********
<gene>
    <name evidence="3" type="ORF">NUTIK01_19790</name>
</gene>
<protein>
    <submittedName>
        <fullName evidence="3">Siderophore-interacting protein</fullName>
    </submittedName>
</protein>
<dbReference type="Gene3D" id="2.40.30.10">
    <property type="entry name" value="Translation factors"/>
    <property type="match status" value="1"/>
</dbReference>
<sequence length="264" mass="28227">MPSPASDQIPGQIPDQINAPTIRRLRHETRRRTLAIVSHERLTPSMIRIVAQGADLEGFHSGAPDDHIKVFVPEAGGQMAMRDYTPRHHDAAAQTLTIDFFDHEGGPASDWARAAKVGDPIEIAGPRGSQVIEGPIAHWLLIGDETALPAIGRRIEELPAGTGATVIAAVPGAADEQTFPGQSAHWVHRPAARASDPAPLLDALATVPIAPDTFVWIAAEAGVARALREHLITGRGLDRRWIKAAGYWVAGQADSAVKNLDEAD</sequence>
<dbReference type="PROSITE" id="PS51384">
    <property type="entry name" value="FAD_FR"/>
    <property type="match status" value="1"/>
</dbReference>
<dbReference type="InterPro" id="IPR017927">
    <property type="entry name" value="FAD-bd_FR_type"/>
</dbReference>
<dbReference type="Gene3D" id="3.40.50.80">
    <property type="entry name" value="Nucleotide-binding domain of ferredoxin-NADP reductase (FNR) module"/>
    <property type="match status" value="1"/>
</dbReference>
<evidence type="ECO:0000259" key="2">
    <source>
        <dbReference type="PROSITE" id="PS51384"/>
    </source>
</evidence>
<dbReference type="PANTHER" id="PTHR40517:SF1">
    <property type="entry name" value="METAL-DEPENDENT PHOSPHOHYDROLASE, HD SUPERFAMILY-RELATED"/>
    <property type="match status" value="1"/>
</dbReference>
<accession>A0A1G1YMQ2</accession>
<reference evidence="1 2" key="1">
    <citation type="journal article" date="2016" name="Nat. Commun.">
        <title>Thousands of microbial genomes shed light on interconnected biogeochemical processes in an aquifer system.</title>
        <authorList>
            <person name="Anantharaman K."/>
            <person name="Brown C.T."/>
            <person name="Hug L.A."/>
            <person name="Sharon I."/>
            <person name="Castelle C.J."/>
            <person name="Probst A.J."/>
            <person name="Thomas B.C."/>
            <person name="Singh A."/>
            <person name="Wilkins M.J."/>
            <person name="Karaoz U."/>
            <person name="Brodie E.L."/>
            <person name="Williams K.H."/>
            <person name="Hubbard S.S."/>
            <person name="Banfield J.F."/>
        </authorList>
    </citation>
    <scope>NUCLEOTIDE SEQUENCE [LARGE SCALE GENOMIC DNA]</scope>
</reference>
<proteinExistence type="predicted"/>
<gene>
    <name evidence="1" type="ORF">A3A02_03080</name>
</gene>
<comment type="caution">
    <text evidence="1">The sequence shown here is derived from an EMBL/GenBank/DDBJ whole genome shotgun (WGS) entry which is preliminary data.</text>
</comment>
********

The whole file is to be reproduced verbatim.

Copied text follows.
<gene>
    <name evidence="3" type="ORF">NUTIK01_19790</name>
</gene>
<protein>
    <submittedName>
        <fullName evidence="3">Siderophore-interacting protein</fullName>
    </submittedName>
</protein>
<dbReference type="Gene3D" id="2.40.30.10">
    <property type="entry name" value="Translation factors"/>
    <property type="match status" value="1"/>
</dbReference>
<sequence length="264" mass="28227">MPSPASDQIPGQIPDQINAPTIRRLRHETRRRTLAIVSHERLTPSMIRIVAQGADLEGFHSGAPDDHIKVFVPEAGGQMAMRDYTPRHHDAAAQTLTIDFFDHEGGPASDWARAAKVGDPIEIAGPRGSQVIEGPIAHWLLIGDETALPAIGRRIEELPAGTGATVIAAVPGAADEQTFPGQSAHWVHRPAARASDPAPLLDALATVPIAPDTFVWIAAEAGVARALREHLITGRGLDRRWIKAAGYWVAGQADSAVKNLDEAD</sequence>
<dbReference type="PROSITE" id="PS51384">
    <property type="entry name" value="FAD_FR"/>
    <property type="match status" value="1"/>
</dbReference>
<dbReference type="InterPro" id="IPR017927">
    <property type="entry name" value="FAD-bd_FR_type"/>
</dbReference>
<dbReference type="Gene3D" id="3.40.50.80">
    <property type="entry name" value="Nucleotide-binding domain of ferredoxin-NADP reductase (FNR) module"/>
    <property type="match status" value="1"/>
</dbReference>
<evidence type="ECO:0000259" key="2">
    <source>
        <dbReference type="PROSITE" id="PS51384"/>
    </source>
</evidence>
<dbReference type="PANTHER" id="PTHR40517:SF1">
    <property type="entry name" value="METAL-DEPENDENT PHOSPHOHYDROLASE, HD SUPERFAMILY-RELATED"/>
    <property type="match status" value="1"/>
</dbReference>
<accession>A0A1G1YMQ2</accession>
<reference evidence="1 2" key="1">
    <citation type="journal article" date="2016" name="Nat. Commun.">
        <title>Thousands of microbial genomes shed light on interconnected biogeochemical processes in an aquifer system.</title>
        <authorList>
            <person name="Anantharaman K."/>
            <person name="Brown C.T."/>
            <person name="Hug L.A."/>
            <person name="Sharon I."/>
            <person name="Castelle C.J."/>
            <person name="Probst A.J."/>
            <person name="Thomas B.C."/>
            <person name="Singh A."/>
            <person name="Wilkins M.J."/>
            <person name="Karaoz U."/>
            <person name="Brodie E.L."/>
            <person name="Williams K.H."/>
            <person name="Hubbard S.S."/>
            <person name="Banfield J.F."/>
        </authorList>
    </citation>
    <scope>NUCLEOTIDE SEQUENCE [LARGE SCALE GENOMIC DNA]</scope>
</reference>
<proteinExistence type="predicted"/>
<gene>
    <name evidence="1" type="ORF">A3A02_03080</name>
</gene>
<comment type="caution">
    <text evidence="1">The sequence shown here is derived from an EMBL/GenBank/DDBJ whole genome shotgun (WGS) entry which is preliminary data.</text>
</comment>